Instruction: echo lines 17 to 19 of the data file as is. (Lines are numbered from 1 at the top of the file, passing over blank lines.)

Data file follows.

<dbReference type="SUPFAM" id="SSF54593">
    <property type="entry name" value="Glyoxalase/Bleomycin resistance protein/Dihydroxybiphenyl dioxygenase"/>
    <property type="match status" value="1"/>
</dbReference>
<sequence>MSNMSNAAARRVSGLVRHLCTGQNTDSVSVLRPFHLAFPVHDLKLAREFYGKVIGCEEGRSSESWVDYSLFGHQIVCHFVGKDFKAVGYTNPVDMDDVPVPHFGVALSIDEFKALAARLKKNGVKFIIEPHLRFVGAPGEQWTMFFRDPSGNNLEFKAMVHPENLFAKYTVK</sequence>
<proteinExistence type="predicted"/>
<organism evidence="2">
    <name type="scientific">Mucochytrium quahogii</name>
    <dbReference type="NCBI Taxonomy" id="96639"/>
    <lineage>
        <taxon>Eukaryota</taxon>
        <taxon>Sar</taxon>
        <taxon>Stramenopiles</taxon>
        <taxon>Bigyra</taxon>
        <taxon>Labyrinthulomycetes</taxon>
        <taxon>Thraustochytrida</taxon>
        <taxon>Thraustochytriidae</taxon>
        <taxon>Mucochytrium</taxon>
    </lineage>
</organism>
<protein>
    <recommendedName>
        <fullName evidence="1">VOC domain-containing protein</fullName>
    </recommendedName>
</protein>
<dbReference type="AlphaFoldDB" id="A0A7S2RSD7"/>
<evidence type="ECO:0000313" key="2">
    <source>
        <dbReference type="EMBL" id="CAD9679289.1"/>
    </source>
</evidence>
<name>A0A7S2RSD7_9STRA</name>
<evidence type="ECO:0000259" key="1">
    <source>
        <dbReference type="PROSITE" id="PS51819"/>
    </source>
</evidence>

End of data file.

        <taxon>Thraustochytriidae</taxon>
        <taxon>Mucochytrium</taxon>
    </lineage>